I look to Wortschatz A2 (Klett) and see this sentence how using "mitkommen".
Hallo da bist du ja, wie geht es dir? Gut. Und kommst du nun heute mit ins Kino oder nicht?
Why don't we have mit in the end and use it before ins Kino?
If you don't understand what's going on at the end of a sentence, use a predicate which has two parts. The second part goes into the verb-final position (rechte Klammer) and then you see where the other items really are. So the question is, which order will you get with a clause-final verb:
I'd say both are possible in principle, but the second version is a bit more difficult to get. "Ins Kino" sounds detached, maybe an afterthougt, and it cannot be stressed here, stress must fall on "mit", so "mit" is a regular verbal particle here (please don't call it "prefix"). The word order here is certainly more colloquial. German has a position after a clause-final verb (Nachfeld) but its use is somewhat restricted. Short phrases and core phrases often can't go there. But it is used somewhat more in the spoken language.
So the first version is easier to get. This has a different syntax, because "KINO" can get the stress in this case (but also MIT, I think). In this usage the syntax of "mit" is a bit special. Maybe it is a verbal particle, here too, or maybe it's an adverb, maybe both ... in any event it has a rather loose connection with the verb, and it can combine with other expressions. It's a very general pattern:
...plus the links that David Vogt has provided in his comment.
The word und at the beginning of a sentence is colloquial speech. Usually und connects two sentences, but in colloquial speech there are more reasons to use und, but this was not your question, so let's just analyze the sentence without it.
- Kommst du nun heute mit ins Kino oder nicht?
This would also be correct (and even preferred):
- Kommst du nun heute ins Kino mit oder nicht?
This would be wrong:
- Kommst du nun heute ins Kino oder nicht mit?
Let's start with #3:
The conjunction oder usually connects two equivalent parts of speech (two main clauses or elements of a list with the list's last element). But here the word nicht is an ellipsis that stands for a whole main clause:
Kommst du nun heute ins Kino mit oder kommst du nicht mit?
Subject (du) and verb (kommst ... mit) are equal, so they are not repeated in the second part, and so only the negation nicht remains. But still nicht stands for a whole main clause and the part before oder is another main clause, that ends before oder. But the former prefix mit of the separable verb mitkommen must stay in the same clause as the core of the verb (kommst), and therefore it can't stand somewhere after the conjunction oder.
So, let's omit that ellipsis, and let's talk about the actual main clause alone:
- Kommst du nun heute mit ins Kino?
- Kommst du nun heute ins Kino mit?
As said before, #2 is the preferred version, because the general rule is: The inflected past of the verb(s) must stand at position 2, all other verbs, including that particles, that are removed prefixes of separable verbs, must stand at the very end of the clause:
Ich gehe ins Kino.
Ich komme ins Kino mit.
Ich darf ins Kino gehen.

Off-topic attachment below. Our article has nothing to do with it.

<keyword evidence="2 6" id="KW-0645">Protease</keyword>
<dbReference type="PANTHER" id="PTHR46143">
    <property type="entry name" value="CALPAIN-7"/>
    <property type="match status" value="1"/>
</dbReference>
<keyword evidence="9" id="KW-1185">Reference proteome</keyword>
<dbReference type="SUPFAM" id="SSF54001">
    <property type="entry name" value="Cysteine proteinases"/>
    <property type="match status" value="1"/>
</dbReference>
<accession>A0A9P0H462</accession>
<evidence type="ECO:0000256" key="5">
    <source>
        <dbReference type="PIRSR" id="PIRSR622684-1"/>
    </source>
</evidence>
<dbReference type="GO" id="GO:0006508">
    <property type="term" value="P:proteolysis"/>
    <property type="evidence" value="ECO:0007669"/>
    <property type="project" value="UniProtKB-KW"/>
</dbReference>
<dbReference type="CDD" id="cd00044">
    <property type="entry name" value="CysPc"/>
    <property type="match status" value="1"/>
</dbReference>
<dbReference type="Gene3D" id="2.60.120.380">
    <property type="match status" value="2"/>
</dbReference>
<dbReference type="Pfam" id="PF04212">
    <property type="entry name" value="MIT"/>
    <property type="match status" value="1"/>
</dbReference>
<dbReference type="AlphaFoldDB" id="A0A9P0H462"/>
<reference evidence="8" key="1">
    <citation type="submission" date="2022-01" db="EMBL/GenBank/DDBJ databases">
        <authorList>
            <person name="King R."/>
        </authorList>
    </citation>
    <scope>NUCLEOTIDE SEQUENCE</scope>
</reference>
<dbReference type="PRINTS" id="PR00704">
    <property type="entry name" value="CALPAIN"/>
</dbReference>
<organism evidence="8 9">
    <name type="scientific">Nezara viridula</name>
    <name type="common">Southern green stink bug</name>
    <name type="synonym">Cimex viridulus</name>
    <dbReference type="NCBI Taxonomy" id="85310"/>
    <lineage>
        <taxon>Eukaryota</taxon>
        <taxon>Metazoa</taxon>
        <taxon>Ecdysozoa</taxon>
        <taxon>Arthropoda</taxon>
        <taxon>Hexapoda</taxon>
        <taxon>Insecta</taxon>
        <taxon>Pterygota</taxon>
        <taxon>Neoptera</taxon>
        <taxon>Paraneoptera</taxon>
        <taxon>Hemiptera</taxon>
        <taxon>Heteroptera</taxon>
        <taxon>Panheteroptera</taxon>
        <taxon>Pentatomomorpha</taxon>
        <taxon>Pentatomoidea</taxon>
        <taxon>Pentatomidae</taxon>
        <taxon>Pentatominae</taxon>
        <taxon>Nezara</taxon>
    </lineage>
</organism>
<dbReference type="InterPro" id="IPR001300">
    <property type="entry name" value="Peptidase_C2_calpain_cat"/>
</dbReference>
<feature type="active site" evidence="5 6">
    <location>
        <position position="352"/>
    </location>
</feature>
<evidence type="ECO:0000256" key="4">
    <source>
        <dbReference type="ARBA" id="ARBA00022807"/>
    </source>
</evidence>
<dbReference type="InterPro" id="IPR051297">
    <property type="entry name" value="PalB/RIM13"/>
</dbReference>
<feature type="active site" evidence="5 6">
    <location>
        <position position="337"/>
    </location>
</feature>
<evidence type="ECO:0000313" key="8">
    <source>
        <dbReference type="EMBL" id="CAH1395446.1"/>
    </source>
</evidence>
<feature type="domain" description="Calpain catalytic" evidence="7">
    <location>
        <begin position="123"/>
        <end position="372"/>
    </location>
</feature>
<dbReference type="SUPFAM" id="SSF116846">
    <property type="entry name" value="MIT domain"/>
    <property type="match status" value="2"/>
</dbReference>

Ich darf ins Kino mitkommen.
Ich werde ins Kino gehen dürfen.
Ich werde ins Kino mitkommen dürfen.
So, but why is #1 still correct and often used (mainly in spoken German, less frequently in written German)?
There is a place in every clause, that usually is empty, so it's not occupied by any word. This place is called »Nachfeld« (literally: after-field). This is a place after the verb(s) that usually should stand at the very end of the sentence.
The verb at position 2 and the verb(s) at the last position can be very far away from each other in German sentences. There are authors from 19th century, who used to write sentences that cover are 2 or more pages in a book, so a whole short story can be told between the core part of a separable verb and the occurrence of its former prefix 2 pages later in the book. German native speakers are used to have lots of stuff between these two parts, that embrace the enclosed words like a bracket, so we use the term Verbklammer (literally: verbal bracket) to describe the situation that there is something between the different parts of the verb.
But sometimes it's also hard for native speakers to memorize the Verbklammern that can appear in longer sentences with enclosed clauses that have their own Verbklammern:
Ich kaufe gerne im Laden von Therese, die ich schon seit den 1980er-Jahren, in denen wir uns bei einem Fest, das damals die örtliche Feuerwehr, deren Kommandant ihr Vater war, veranstaltet hat, kennengelernt haben, kenne, ein.
Here a structured view of this sentence
Ich kaufe gerne im Laden von Therese,
die ich schon seit den 1980er-Jahren,
in denen wir uns bei einem Fest,
das damals die örtliche Feuerwehr,
deren Kommandant ihr Vater
Nobody (including 99% of all German native speakers) can remember correctly, which verb belongs to which clause. To make things simpler, we can move parts of speech, that usually should stand inside a Verbklammer, behind that bracket, into the Nachfeld:
Ich kaufe gerne im Laden von Therese ein, die ich schon seit den 1980er-Jahren kenne, in denen wir uns bei einem Fest kennengelernt haben, das damals die örtliche Feuerwehr veranstaltet hat, deren Kommandant ihr Vater war.
Putting parts of speech in the Nachfeld is unavoidable with sentences that are as complicated as the one in the last example. But it is also allowed with shorter sentences:
prepositional group ins Kino inside the Verbklammer:
Kommst du nun heute ins Kino mit?
prepositional group ins Kino in the Nachfeld:
Kommst du nun heute mit ins Kino?